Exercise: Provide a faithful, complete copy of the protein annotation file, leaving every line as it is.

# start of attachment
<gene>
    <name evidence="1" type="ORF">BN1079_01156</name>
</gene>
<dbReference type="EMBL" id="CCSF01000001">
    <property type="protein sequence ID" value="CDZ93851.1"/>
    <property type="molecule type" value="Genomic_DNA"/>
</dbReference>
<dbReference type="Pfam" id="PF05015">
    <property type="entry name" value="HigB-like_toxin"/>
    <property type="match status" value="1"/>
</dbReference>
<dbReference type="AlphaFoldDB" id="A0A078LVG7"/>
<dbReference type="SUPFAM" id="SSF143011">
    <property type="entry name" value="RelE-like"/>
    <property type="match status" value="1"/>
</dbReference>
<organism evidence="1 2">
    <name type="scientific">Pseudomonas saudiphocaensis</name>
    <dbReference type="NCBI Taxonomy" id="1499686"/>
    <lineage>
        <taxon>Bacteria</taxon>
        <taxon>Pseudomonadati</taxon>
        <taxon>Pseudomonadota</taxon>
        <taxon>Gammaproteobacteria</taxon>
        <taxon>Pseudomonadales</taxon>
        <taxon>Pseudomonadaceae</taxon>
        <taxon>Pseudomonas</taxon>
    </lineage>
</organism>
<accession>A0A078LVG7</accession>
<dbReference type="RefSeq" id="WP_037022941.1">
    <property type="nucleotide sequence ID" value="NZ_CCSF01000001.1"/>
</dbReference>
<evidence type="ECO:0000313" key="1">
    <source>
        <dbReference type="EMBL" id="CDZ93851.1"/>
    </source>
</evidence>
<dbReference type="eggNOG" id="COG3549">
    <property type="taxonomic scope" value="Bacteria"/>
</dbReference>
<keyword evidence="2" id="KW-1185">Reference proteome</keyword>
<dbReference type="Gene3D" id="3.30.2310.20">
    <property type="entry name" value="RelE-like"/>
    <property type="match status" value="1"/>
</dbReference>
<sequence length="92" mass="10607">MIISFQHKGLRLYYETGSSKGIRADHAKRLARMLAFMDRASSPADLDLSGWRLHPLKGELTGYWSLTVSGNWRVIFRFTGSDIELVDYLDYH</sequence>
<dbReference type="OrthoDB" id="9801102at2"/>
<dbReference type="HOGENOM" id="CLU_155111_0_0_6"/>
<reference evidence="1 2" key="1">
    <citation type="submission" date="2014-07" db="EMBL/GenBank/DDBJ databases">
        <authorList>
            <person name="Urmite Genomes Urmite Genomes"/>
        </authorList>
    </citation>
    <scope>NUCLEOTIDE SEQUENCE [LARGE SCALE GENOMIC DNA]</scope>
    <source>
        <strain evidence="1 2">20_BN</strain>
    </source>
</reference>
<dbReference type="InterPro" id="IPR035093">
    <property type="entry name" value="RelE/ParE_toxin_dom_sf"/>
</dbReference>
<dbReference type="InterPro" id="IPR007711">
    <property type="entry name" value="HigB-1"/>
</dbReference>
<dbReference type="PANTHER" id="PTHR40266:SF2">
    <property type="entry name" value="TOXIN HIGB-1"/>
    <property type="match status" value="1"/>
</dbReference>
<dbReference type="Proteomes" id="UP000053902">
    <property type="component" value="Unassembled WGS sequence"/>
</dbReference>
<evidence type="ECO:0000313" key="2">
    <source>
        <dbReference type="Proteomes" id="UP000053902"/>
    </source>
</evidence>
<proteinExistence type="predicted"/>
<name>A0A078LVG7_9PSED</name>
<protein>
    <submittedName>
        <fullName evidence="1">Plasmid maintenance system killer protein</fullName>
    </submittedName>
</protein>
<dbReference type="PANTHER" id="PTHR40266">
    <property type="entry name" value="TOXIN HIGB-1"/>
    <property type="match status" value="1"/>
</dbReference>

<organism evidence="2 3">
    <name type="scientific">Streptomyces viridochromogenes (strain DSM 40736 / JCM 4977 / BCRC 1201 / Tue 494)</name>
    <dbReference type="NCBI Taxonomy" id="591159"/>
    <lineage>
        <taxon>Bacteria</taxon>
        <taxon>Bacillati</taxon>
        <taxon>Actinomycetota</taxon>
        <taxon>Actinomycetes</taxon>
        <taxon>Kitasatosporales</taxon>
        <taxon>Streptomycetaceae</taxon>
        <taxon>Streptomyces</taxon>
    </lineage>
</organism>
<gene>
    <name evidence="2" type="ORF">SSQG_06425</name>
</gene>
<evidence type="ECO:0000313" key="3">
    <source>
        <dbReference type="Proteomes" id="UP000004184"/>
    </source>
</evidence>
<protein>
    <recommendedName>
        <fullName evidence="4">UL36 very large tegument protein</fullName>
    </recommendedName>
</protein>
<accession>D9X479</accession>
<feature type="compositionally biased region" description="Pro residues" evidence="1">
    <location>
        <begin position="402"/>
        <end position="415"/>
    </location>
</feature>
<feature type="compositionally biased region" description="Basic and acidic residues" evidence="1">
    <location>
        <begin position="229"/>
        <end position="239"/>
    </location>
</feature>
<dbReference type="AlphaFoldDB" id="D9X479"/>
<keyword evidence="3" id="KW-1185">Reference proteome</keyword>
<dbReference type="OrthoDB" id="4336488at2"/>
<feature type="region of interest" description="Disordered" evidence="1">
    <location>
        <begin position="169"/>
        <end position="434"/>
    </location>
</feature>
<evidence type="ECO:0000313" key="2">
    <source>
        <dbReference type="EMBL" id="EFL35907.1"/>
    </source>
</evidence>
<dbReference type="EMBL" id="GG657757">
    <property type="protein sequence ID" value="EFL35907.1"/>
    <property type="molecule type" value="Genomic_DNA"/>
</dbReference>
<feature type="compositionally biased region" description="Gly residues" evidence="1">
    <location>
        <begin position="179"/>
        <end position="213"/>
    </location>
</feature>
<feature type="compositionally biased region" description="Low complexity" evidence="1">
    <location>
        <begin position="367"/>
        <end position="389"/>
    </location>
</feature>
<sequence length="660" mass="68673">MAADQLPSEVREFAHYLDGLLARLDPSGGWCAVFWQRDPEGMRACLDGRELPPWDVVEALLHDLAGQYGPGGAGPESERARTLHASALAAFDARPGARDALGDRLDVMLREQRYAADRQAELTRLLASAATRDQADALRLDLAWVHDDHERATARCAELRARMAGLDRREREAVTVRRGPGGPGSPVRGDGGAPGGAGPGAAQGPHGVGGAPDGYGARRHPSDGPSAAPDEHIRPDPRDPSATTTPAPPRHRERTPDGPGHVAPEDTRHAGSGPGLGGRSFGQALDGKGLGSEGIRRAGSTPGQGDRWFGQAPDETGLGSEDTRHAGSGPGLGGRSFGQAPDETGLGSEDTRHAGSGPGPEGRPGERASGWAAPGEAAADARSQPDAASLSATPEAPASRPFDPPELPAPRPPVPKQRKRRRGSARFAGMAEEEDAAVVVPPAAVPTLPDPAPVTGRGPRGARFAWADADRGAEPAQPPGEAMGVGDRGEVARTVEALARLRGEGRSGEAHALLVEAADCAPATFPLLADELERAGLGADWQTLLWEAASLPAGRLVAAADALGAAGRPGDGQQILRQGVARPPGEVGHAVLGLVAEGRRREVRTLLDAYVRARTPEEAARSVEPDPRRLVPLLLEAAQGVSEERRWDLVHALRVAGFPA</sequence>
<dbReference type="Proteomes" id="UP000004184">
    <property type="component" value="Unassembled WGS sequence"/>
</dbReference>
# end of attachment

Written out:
<gene>
    <name evidence="1" type="ORF">BN1079_01156</name>
</gene>
<dbReference type="EMBL" id="CCSF01000001">
    <property type="protein sequence ID" value="CDZ93851.1"/>
    <property type="molecule type" value="Genomic_DNA"/>
</dbReference>
<dbReference type="Pfam" id="PF05015">
    <property type="entry name" value="HigB-like_toxin"/>
    <property type="match status" value="1"/>
</dbReference>
<dbReference type="AlphaFoldDB" id="A0A078LVG7"/>
<dbReference type="SUPFAM" id="SSF143011">
    <property type="entry name" value="RelE-like"/>
    <property type="match status" value="1"/>
</dbReference>
<organism evidence="1 2">
    <name type="scientific">Pseudomonas saudiphocaensis</name>
    <dbReference type="NCBI Taxonomy" id="1499686"/>
    <lineage>
        <taxon>Bacteria</taxon>
        <taxon>Pseudomonadati</taxon>
        <taxon>Pseudomonadota</taxon>
        <taxon>Gammaproteobacteria</taxon>
        <taxon>Pseudomonadales</taxon>
        <taxon>Pseudomonadaceae</taxon>
        <taxon>Pseudomonas</taxon>
    </lineage>
</organism>
<accession>A0A078LVG7</accession>
<dbReference type="RefSeq" id="WP_037022941.1">
    <property type="nucleotide sequence ID" value="NZ_CCSF01000001.1"/>
</dbReference>
<evidence type="ECO:0000313" key="1">
    <source>
        <dbReference type="EMBL" id="CDZ93851.1"/>
    </source>
</evidence>
<dbReference type="eggNOG" id="COG3549">
    <property type="taxonomic scope" value="Bacteria"/>
</dbReference>
<keyword evidence="2" id="KW-1185">Reference proteome</keyword>
<dbReference type="Gene3D" id="3.30.2310.20">
    <property type="entry name" value="RelE-like"/>
    <property type="match status" value="1"/>
</dbReference>
<sequence length="92" mass="10607">MIISFQHKGLRLYYETGSSKGIRADHAKRLARMLAFMDRASSPADLDLSGWRLHPLKGELTGYWSLTVSGNWRVIFRFTGSDIELVDYLDYH</sequence>
<dbReference type="OrthoDB" id="9801102at2"/>
<dbReference type="HOGENOM" id="CLU_155111_0_0_6"/>
<reference evidence="1 2" key="1">
    <citation type="submission" date="2014-07" db="EMBL/GenBank/DDBJ databases">
        <authorList>
            <person name="Urmite Genomes Urmite Genomes"/>
        </authorList>
    </citation>
    <scope>NUCLEOTIDE SEQUENCE [LARGE SCALE GENOMIC DNA]</scope>
    <source>
        <strain evidence="1 2">20_BN</strain>
    </source>
</reference>
<dbReference type="InterPro" id="IPR035093">
    <property type="entry name" value="RelE/ParE_toxin_dom_sf"/>
</dbReference>
<dbReference type="InterPro" id="IPR007711">
    <property type="entry name" value="HigB-1"/>
</dbReference>
<dbReference type="PANTHER" id="PTHR40266:SF2">
    <property type="entry name" value="TOXIN HIGB-1"/>
    <property type="match status" value="1"/>
</dbReference>
<dbReference type="Proteomes" id="UP000053902">
    <property type="component" value="Unassembled WGS sequence"/>
</dbReference>
<evidence type="ECO:0000313" key="2">
    <source>
        <dbReference type="Proteomes" id="UP000053902"/>
    </source>
</evidence>
<proteinExistence type="predicted"/>
<name>A0A078LVG7_9PSED</name>
<protein>
    <submittedName>
        <fullName evidence="1">Plasmid maintenance system killer protein</fullName>
    </submittedName>
</protein>
<dbReference type="PANTHER" id="PTHR40266">
    <property type="entry name" value="TOXIN HIGB-1"/>
    <property type="match status" value="1"/>
</dbReference>

<organism evidence="2 3">
    <name type="scientific">Streptomyces viridochromogenes (strain DSM 40736 / JCM 4977 / BCRC 1201 / Tue 494)</name>
    <dbReference type="NCBI Taxonomy" id="591159"/>
    <lineage>
        <taxon>Bacteria</taxon>
        <taxon>Bacillati</taxon>
        <taxon>Actinomycetota</taxon>
        <taxon>Actinomycetes</taxon>
        <taxon>Kitasatosporales</taxon>
        <taxon>Streptomycetaceae</taxon>
        <taxon>Streptomyces</taxon>
    </lineage>
</organism>
<gene>
    <name evidence="2" type="ORF">SSQG_06425</name>
</gene>
<evidence type="ECO:0000313" key="3">
    <source>
        <dbReference type="Proteomes" id="UP000004184"/>
    </source>
</evidence>
<protein>
    <recommendedName>
        <fullName evidence="4">UL36 very large tegument protein</fullName>
    </recommendedName>
</protein>
<accession>D9X479</accession>
<feature type="compositionally biased region" description="Pro residues" evidence="1">
    <location>
        <begin position="402"/>
        <end position="415"/>
    </location>
</feature>
<feature type="compositionally biased region" description="Basic and acidic residues" evidence="1">
    <location>
        <begin position="229"/>
        <end position="239"/>
    </location>
</feature>
<dbReference type="AlphaFoldDB" id="D9X479"/>
<keyword evidence="3" id="KW-1185">Reference proteome</keyword>
<dbReference type="OrthoDB" id="4336488at2"/>
<feature type="region of interest" description="Disordered" evidence="1">
    <location>
        <begin position="169"/>
        <end position="434"/>
    </location>
</feature>
<evidence type="ECO:0000313" key="2">
    <source>
        <dbReference type="EMBL" id="EFL35907.1"/>
    </source>
</evidence>
<dbReference type="EMBL" id="GG657757">
    <property type="protein sequence ID" value="EFL35907.1"/>
    <property type="molecule type" value="Genomic_DNA"/>
</dbReference>
<feature type="compositionally biased region" description="Gly residues" evidence="1">
    <location>
        <begin position="179"/>
        <end position="213"/>
    </location>
</feature>
<feature type="compositionally biased region" description="Low complexity" evidence="1">
    <location>
        <begin position="367"/>
        <end position="389"/>
    </location>
</feature>
<sequence length="660" mass="68673">MAADQLPSEVREFAHYLDGLLARLDPSGGWCAVFWQRDPEGMRACLDGRELPPWDVVEALLHDLAGQYGPGGAGPESERARTLHASALAAFDARPGARDALGDRLDVMLREQRYAADRQAELTRLLASAATRDQADALRLDLAWVHDDHERATARCAELRARMAGLDRREREAVTVRRGPGGPGSPVRGDGGAPGGAGPGAAQGPHGVGGAPDGYGARRHPSDGPSAAPDEHIRPDPRDPSATTTPAPPRHRERTPDGPGHVAPEDTRHAGSGPGLGGRSFGQALDGKGLGSEGIRRAGSTPGQGDRWFGQAPDETGLGSEDTRHAGSGPGLGGRSFGQAPDETGLGSEDTRHAGSGPGPEGRPGERASGWAAPGEAAADARSQPDAASLSATPEAPASRPFDPPELPAPRPPVPKQRKRRRGSARFAGMAEEEDAAVVVPPAAVPTLPDPAPVTGRGPRGARFAWADADRGAEPAQPPGEAMGVGDRGEVARTVEALARLRGEGRSGEAHALLVEAADCAPATFPLLADELERAGLGADWQTLLWEAASLPAGRLVAAADALGAAGRPGDGQQILRQGVARPPGEVGHAVLGLVAEGRRREVRTLLDAYVRARTPEEAARSVEPDPRRLVPLLLEAAQGVSEERRWDLVHALRVAGFPA</sequence>
<dbReference type="Proteomes" id="UP000004184">
    <property type="component" value="Unassembled WGS sequence"/>
</dbReference>